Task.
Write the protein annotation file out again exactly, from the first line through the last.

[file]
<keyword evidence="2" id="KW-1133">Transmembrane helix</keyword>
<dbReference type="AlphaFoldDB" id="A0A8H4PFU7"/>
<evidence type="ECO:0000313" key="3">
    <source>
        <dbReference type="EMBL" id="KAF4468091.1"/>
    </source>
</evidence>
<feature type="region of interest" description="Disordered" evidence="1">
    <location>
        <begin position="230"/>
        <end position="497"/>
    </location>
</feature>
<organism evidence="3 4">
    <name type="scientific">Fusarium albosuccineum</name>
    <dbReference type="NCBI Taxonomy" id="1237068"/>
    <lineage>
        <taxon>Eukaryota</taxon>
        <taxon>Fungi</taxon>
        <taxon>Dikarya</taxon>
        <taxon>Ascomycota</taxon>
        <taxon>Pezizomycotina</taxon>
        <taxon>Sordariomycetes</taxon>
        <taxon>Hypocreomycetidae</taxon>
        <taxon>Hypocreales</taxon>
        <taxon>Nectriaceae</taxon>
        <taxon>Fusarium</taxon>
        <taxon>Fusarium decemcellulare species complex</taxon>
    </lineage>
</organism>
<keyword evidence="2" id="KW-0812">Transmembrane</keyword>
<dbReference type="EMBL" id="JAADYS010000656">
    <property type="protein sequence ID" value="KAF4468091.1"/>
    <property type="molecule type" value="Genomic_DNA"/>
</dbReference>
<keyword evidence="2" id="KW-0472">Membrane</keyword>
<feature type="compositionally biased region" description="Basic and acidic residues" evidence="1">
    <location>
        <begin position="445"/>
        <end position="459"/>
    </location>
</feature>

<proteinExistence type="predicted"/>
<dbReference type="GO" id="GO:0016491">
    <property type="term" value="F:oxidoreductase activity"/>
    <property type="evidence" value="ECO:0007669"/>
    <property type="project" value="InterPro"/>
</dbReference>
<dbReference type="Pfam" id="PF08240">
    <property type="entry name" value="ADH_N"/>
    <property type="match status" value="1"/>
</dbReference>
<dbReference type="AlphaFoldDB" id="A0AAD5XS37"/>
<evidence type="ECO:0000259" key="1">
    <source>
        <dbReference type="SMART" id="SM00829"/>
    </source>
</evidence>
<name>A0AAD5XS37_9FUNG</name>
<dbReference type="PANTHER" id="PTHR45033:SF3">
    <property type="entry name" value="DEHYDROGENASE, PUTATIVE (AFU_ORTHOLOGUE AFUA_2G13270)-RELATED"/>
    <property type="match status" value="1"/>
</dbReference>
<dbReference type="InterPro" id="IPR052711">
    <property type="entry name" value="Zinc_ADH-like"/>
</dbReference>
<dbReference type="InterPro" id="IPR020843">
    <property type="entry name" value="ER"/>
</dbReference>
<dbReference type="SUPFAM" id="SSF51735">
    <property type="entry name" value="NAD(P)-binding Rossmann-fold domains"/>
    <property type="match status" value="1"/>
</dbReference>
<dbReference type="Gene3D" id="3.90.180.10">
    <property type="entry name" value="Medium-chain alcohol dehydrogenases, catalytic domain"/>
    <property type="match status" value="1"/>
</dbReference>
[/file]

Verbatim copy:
<keyword evidence="2" id="KW-1133">Transmembrane helix</keyword>
<dbReference type="AlphaFoldDB" id="A0A8H4PFU7"/>
<evidence type="ECO:0000313" key="3">
    <source>
        <dbReference type="EMBL" id="KAF4468091.1"/>
    </source>
</evidence>
<feature type="region of interest" description="Disordered" evidence="1">
    <location>
        <begin position="230"/>
        <end position="497"/>
    </location>
</feature>
<organism evidence="3 4">
    <name type="scientific">Fusarium albosuccineum</name>
    <dbReference type="NCBI Taxonomy" id="1237068"/>
    <lineage>
        <taxon>Eukaryota</taxon>
        <taxon>Fungi</taxon>
        <taxon>Dikarya</taxon>
        <taxon>Ascomycota</taxon>
        <taxon>Pezizomycotina</taxon>
        <taxon>Sordariomycetes</taxon>
        <taxon>Hypocreomycetidae</taxon>
        <taxon>Hypocreales</taxon>
        <taxon>Nectriaceae</taxon>
        <taxon>Fusarium</taxon>
        <taxon>Fusarium decemcellulare species complex</taxon>
    </lineage>
</organism>
<keyword evidence="2" id="KW-0812">Transmembrane</keyword>
<dbReference type="EMBL" id="JAADYS010000656">
    <property type="protein sequence ID" value="KAF4468091.1"/>
    <property type="molecule type" value="Genomic_DNA"/>
</dbReference>
<keyword evidence="2" id="KW-0472">Membrane</keyword>
<feature type="compositionally biased region" description="Basic and acidic residues" evidence="1">
    <location>
        <begin position="445"/>
        <end position="459"/>
    </location>
</feature>

<proteinExistence type="predicted"/>
<dbReference type="GO" id="GO:0016491">
    <property type="term" value="F:oxidoreductase activity"/>
    <property type="evidence" value="ECO:0007669"/>
    <property type="project" value="InterPro"/>
</dbReference>
<dbReference type="Pfam" id="PF08240">
    <property type="entry name" value="ADH_N"/>
    <property type="match status" value="1"/>
</dbReference>
<dbReference type="AlphaFoldDB" id="A0AAD5XS37"/>
<evidence type="ECO:0000259" key="1">
    <source>
        <dbReference type="SMART" id="SM00829"/>
    </source>
</evidence>
<name>A0AAD5XS37_9FUNG</name>
<dbReference type="PANTHER" id="PTHR45033:SF3">
    <property type="entry name" value="DEHYDROGENASE, PUTATIVE (AFU_ORTHOLOGUE AFUA_2G13270)-RELATED"/>
    <property type="match status" value="1"/>
</dbReference>
<dbReference type="InterPro" id="IPR052711">
    <property type="entry name" value="Zinc_ADH-like"/>
</dbReference>
<dbReference type="InterPro" id="IPR020843">
    <property type="entry name" value="ER"/>
</dbReference>
<dbReference type="SUPFAM" id="SSF51735">
    <property type="entry name" value="NAD(P)-binding Rossmann-fold domains"/>
    <property type="match status" value="1"/>
</dbReference>
<dbReference type="Gene3D" id="3.90.180.10">
    <property type="entry name" value="Medium-chain alcohol dehydrogenases, catalytic domain"/>
    <property type="match status" value="1"/>
</dbReference>